Do cycles of violent, intense, but short-lived bursts constitute a significant mode of global star formation in dwarf galaxies? Such events can have a profound effect on galaxies, particularly those with shallow potential wells, and observational measures of their prevalence inform our understanding of a wide range of issues in galaxy evolution. In this talk, I will discuss how work based on the Local Volume Legacy Survey has built a fairly consistent picture of the average strengths, durations and frequencies of starbursts in low mass systems. The inconsistencies that remain, however, are challenging our understanding of star formation in low-density environments. I will discuss one of these challenges, which involves the an apparent discrepancy between star formation rates that are measured with the H-alpha emission line and the far ultraviolet flux. Ways of clarifying the potentially serious implications of this discrepancy will be described. I will then conclude by highlighting new efforts to place constraints on ancient starburst cycles, which occurred when the Universe was only half to a quarter of its present age, but at the height of its star formation history.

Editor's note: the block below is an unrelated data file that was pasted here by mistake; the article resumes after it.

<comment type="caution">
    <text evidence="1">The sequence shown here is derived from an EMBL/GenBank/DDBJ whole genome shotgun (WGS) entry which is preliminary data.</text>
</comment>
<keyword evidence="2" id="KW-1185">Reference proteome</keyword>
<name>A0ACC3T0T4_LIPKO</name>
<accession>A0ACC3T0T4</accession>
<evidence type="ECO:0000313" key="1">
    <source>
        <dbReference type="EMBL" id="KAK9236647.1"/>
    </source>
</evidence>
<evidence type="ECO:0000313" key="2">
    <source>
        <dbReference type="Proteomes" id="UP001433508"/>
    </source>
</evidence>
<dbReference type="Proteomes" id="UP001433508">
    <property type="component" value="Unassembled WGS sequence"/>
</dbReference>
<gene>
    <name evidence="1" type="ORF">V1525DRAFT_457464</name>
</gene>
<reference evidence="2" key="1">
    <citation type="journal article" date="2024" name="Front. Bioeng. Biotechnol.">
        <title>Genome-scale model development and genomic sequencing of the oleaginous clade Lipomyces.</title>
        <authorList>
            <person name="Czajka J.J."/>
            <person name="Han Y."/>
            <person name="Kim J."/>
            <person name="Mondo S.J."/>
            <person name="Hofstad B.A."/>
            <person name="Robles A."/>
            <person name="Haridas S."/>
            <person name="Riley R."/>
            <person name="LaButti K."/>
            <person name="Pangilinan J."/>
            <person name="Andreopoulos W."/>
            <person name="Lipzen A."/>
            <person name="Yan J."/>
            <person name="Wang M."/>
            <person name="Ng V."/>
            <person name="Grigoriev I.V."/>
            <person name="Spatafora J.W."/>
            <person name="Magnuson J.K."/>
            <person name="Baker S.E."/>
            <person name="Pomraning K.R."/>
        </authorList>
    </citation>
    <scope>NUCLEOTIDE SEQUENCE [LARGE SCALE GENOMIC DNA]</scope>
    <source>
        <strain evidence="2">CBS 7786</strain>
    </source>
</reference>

Followed by wine and cheese in Pupin 1402